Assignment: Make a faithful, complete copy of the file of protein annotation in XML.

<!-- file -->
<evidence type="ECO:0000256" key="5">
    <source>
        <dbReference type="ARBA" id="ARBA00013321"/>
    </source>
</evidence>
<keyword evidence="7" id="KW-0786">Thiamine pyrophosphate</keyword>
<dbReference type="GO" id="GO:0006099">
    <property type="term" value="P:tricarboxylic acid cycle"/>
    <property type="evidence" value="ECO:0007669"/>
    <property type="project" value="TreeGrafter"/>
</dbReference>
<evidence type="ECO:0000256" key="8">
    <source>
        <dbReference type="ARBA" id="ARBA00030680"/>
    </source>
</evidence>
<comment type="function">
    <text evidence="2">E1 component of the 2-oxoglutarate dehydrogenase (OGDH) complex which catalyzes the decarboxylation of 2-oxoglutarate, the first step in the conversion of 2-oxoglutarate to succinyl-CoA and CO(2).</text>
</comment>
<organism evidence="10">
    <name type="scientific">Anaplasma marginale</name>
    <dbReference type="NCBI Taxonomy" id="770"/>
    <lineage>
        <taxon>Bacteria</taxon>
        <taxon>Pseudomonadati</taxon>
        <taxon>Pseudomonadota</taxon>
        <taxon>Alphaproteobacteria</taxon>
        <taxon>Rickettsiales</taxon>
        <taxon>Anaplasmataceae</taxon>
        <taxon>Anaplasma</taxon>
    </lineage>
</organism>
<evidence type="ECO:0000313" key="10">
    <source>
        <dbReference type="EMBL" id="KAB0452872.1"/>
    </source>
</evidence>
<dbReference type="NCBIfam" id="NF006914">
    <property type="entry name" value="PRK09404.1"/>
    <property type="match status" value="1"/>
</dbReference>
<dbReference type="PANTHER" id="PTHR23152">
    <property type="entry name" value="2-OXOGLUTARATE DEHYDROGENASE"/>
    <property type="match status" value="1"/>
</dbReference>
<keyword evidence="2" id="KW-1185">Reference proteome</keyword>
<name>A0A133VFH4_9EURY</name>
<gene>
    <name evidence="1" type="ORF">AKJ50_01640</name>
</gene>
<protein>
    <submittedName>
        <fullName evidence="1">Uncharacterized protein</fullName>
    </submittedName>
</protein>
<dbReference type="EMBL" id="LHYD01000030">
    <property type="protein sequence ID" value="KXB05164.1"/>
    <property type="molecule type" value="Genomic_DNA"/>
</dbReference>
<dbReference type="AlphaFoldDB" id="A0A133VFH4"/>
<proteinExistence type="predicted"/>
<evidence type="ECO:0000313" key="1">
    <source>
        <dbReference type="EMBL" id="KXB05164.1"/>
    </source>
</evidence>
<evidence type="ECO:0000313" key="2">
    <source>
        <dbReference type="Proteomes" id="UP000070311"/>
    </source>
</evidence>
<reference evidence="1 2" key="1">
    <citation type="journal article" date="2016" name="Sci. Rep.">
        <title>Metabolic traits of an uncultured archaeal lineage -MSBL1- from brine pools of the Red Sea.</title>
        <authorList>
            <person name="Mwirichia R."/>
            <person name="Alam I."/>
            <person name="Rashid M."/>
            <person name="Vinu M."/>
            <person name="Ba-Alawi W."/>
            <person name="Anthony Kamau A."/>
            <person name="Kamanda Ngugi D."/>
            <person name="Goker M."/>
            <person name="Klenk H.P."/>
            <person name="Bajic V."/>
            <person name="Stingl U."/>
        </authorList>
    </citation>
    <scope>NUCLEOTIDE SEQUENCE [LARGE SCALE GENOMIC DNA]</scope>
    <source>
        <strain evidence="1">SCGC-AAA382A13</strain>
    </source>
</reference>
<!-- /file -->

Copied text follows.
<evidence type="ECO:0000256" key="5">
    <source>
        <dbReference type="ARBA" id="ARBA00013321"/>
    </source>
</evidence>
<keyword evidence="7" id="KW-0786">Thiamine pyrophosphate</keyword>
<dbReference type="GO" id="GO:0006099">
    <property type="term" value="P:tricarboxylic acid cycle"/>
    <property type="evidence" value="ECO:0007669"/>
    <property type="project" value="TreeGrafter"/>
</dbReference>
<evidence type="ECO:0000256" key="8">
    <source>
        <dbReference type="ARBA" id="ARBA00030680"/>
    </source>
</evidence>
<comment type="function">
    <text evidence="2">E1 component of the 2-oxoglutarate dehydrogenase (OGDH) complex which catalyzes the decarboxylation of 2-oxoglutarate, the first step in the conversion of 2-oxoglutarate to succinyl-CoA and CO(2).</text>
</comment>
<organism evidence="10">
    <name type="scientific">Anaplasma marginale</name>
    <dbReference type="NCBI Taxonomy" id="770"/>
    <lineage>
        <taxon>Bacteria</taxon>
        <taxon>Pseudomonadati</taxon>
        <taxon>Pseudomonadota</taxon>
        <taxon>Alphaproteobacteria</taxon>
        <taxon>Rickettsiales</taxon>
        <taxon>Anaplasmataceae</taxon>
        <taxon>Anaplasma</taxon>
    </lineage>
</organism>
<evidence type="ECO:0000313" key="10">
    <source>
        <dbReference type="EMBL" id="KAB0452872.1"/>
    </source>
</evidence>
<dbReference type="NCBIfam" id="NF006914">
    <property type="entry name" value="PRK09404.1"/>
    <property type="match status" value="1"/>
</dbReference>
<dbReference type="PANTHER" id="PTHR23152">
    <property type="entry name" value="2-OXOGLUTARATE DEHYDROGENASE"/>
    <property type="match status" value="1"/>
</dbReference>
<keyword evidence="2" id="KW-1185">Reference proteome</keyword>
<name>A0A133VFH4_9EURY</name>
<gene>
    <name evidence="1" type="ORF">AKJ50_01640</name>
</gene>
<protein>
    <submittedName>
        <fullName evidence="1">Uncharacterized protein</fullName>
    </submittedName>
</protein>
<dbReference type="EMBL" id="LHYD01000030">
    <property type="protein sequence ID" value="KXB05164.1"/>
    <property type="molecule type" value="Genomic_DNA"/>
</dbReference>
<dbReference type="AlphaFoldDB" id="A0A133VFH4"/>
<proteinExistence type="predicted"/>
<evidence type="ECO:0000313" key="1">
    <source>
        <dbReference type="EMBL" id="KXB05164.1"/>
    </source>
</evidence>
<evidence type="ECO:0000313" key="2">
    <source>
        <dbReference type="Proteomes" id="UP000070311"/>
    </source>
</evidence>
<reference evidence="1 2" key="1">
    <citation type="journal article" date="2016" name="Sci. Rep.">
        <title>Metabolic traits of an uncultured archaeal lineage -MSBL1- from brine pools of the Red Sea.</title>
        <authorList>
            <person name="Mwirichia R."/>
            <person name="Alam I."/>
            <person name="Rashid M."/>
            <person name="Vinu M."/>
            <person name="Ba-Alawi W."/>
            <person name="Anthony Kamau A."/>
            <person name="Kamanda Ngugi D."/>
            <person name="Goker M."/>
            <person name="Klenk H.P."/>
            <person name="Bajic V."/>
            <person name="Stingl U."/>
        </authorList>
    </citation>
    <scope>NUCLEOTIDE SEQUENCE [LARGE SCALE GENOMIC DNA]</scope>
    <source>
        <strain evidence="1">SCGC-AAA382A13</strain>
    </source>
</reference>